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US Captures Taliban-Bound Iran Weapons.

Gen Peter Pace, chairman of the US Joint Chiefs of Staff, on April 17 said: "We have intercepted weapons in Afghanistan headed for the [Neo-Salafi] Taliban that were made in Iran. It's not as clear in Afghanistan which Iranian entity is responsible". The shipment involved mortars and plastic explosives and was seized in March near Kandahar. Markings indicated they were produced in Iran. The Taliban are Neo-Salafis like al-Qaeda. Iran has detained - and is said to have freed some - al-Qaeda fugitives from Afghanistan.

US military chiefs in Baghdad have repeatedly asserted that Iran's Islamic Revolutionary Guard Corps (IRGC) has provided powerful roadside bombs and other weapons to both Shi'ite and Sunni militants in Iraq, including al-Qaeda. Tehran denies those allegations.

Iran has played a complicated role in Afghanistan. When the Taliban ruled Afghanistan, Iran was a bitter foe. When Taliban-controlled forces seized the northern Afghan town of Mazar-i-Sharif in 1997, Iranian diplomats there were executed. Iran provided support to the Northern Alliance, which sought to overthrow the Taliban. It co-operated with the US in picking the current Afghan leader, President Hamid Karzai. But as relations between Iran and the US have become more confrontational, some intelligence reports have said the IRGC was arming the Taliban/al-Qaeda to weaken and tie down the US military in Afghanistan.

Asked how he thought the US should respond to the supposed Iranian support for militant groups opposed to US interests, Pace said it should take military action against Iranian-sponsored networks, adding: "I think we should continue to be aggressive inside of Iraq, and aggressive inside of Afghanistan, in attacking any element that's attacking US and coalition forces, regardless of where they come from". He said the US and other powers should use diplomacy with the Iranian government "to address Iranian interference" in Afghanistan.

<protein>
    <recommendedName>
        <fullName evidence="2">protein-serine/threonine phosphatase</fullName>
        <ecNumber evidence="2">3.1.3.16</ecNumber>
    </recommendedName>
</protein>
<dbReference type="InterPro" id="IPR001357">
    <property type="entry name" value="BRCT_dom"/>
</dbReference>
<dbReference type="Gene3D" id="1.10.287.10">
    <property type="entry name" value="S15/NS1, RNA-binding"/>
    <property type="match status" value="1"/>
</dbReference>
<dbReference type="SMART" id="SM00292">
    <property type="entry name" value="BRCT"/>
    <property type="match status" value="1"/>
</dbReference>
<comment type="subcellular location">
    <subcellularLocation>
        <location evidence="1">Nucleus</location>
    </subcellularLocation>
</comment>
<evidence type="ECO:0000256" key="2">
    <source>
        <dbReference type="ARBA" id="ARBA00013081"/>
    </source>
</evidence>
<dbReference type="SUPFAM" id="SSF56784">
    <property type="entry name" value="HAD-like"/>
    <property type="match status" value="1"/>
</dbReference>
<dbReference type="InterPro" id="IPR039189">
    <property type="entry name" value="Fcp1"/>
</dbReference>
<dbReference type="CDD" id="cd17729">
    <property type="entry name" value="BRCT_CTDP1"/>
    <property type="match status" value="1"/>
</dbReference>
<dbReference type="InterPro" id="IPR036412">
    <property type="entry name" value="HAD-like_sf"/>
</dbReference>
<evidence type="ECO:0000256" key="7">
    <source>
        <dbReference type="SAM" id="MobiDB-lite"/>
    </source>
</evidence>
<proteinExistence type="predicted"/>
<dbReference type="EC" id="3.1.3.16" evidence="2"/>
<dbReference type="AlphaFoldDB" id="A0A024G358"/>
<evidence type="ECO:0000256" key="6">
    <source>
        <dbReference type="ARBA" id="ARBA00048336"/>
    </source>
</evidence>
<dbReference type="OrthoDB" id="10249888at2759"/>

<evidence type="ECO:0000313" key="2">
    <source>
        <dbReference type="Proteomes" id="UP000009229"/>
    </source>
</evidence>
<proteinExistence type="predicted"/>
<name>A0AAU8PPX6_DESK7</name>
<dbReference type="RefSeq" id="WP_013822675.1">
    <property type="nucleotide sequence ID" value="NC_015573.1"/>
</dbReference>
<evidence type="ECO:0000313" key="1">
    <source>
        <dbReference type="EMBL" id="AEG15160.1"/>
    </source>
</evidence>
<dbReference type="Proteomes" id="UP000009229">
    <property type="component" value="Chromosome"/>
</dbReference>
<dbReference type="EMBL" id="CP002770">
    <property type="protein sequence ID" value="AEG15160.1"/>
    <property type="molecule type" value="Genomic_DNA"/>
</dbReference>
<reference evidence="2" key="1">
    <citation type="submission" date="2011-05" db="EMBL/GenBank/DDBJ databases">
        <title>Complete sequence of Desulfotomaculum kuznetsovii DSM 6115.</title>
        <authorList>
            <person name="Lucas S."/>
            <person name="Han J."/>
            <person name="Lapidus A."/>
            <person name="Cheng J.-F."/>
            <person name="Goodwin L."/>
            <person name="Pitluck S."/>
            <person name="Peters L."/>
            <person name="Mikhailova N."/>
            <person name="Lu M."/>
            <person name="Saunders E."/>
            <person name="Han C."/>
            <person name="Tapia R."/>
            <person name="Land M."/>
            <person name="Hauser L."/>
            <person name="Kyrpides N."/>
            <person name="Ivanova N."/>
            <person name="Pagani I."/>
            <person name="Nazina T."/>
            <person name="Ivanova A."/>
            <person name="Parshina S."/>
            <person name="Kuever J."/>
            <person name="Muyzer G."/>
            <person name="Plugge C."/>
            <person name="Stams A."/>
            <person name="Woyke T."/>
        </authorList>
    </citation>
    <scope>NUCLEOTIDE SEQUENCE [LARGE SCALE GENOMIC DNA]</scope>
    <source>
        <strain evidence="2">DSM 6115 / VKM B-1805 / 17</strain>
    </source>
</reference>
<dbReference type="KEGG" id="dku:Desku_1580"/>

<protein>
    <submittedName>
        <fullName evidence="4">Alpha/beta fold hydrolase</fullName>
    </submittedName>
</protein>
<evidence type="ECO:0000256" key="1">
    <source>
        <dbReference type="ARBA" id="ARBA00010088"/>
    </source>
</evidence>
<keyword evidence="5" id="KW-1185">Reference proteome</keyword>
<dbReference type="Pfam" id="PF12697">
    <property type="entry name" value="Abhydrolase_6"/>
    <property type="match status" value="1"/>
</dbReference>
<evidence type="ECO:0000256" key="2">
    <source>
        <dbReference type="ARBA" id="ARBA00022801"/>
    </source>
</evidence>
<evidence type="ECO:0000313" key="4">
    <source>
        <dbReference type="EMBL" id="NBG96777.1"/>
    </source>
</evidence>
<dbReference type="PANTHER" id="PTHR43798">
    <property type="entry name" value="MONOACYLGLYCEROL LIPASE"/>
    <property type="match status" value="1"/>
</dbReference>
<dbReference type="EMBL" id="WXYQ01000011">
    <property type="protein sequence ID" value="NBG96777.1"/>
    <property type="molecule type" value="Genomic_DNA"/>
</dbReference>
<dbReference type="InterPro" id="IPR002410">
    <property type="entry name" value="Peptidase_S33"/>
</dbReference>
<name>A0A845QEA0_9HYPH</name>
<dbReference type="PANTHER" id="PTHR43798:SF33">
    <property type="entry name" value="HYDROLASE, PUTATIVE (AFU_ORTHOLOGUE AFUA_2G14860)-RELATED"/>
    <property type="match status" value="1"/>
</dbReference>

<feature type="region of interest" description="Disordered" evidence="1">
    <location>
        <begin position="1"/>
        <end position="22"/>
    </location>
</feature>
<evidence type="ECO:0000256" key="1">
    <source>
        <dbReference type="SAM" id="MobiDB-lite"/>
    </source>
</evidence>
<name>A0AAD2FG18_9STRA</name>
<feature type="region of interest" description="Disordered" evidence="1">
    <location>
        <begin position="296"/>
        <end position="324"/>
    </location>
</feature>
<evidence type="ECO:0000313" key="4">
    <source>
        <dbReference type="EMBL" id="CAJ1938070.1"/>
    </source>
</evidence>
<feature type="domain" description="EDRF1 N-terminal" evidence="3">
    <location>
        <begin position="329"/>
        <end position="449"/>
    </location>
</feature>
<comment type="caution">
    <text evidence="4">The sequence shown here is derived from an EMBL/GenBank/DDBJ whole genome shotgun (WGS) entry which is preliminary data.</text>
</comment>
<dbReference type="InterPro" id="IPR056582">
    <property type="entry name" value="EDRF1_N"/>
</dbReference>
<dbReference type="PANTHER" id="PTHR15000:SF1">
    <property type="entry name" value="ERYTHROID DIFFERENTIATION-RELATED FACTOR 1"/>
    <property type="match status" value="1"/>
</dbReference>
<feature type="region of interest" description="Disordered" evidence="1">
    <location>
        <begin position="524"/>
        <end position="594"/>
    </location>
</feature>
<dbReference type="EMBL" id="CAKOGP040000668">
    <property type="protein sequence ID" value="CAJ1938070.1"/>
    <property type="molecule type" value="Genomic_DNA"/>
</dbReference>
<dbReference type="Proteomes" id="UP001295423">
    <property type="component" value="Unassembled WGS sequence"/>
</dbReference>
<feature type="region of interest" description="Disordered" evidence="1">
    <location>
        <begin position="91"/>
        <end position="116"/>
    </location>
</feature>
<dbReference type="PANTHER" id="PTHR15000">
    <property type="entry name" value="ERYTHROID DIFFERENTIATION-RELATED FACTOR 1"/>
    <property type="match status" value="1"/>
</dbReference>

The Bush administration has charged that Iran has been supplying lethal support to Shi'ite and Sunni militants in Iraq. Five IRGC officers who were captured in a US raid in January in the northern Iraqi town of Arbil are still in American custody. Iran has demanded their release, insisting they are diplomats and not intelligence or military operatives.

The New York Times on April 18 quoted US intelligence officials as saying the support to militant groups in Iraq is so systematic that it could not be carried out without the knowledge of some senior Iranian officials. It quoted a "senior intelligence official as saying: "Based on our understanding of the Iranian system and the history of IRGC operations, the intelligence community assesses that activity this extensive on the part of the [IRGC] Quds Force would not be conducted without approval from top leaders in Iran".

Pace was much more cautious about asserting involvement by senior Iranian officials, saying: "We know that there are munitions that were made in Iran that are in Iraq and in Afghanistan. And we know that the Quds Force works for the IRGC. We then surmise from that one or two things. Either the leadership of the country knows what their armed forces are doing or that they don't know. And in either case that's a problem".
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Publication:APS Diplomat News Service
Date:Apr 23, 2007
Words:520
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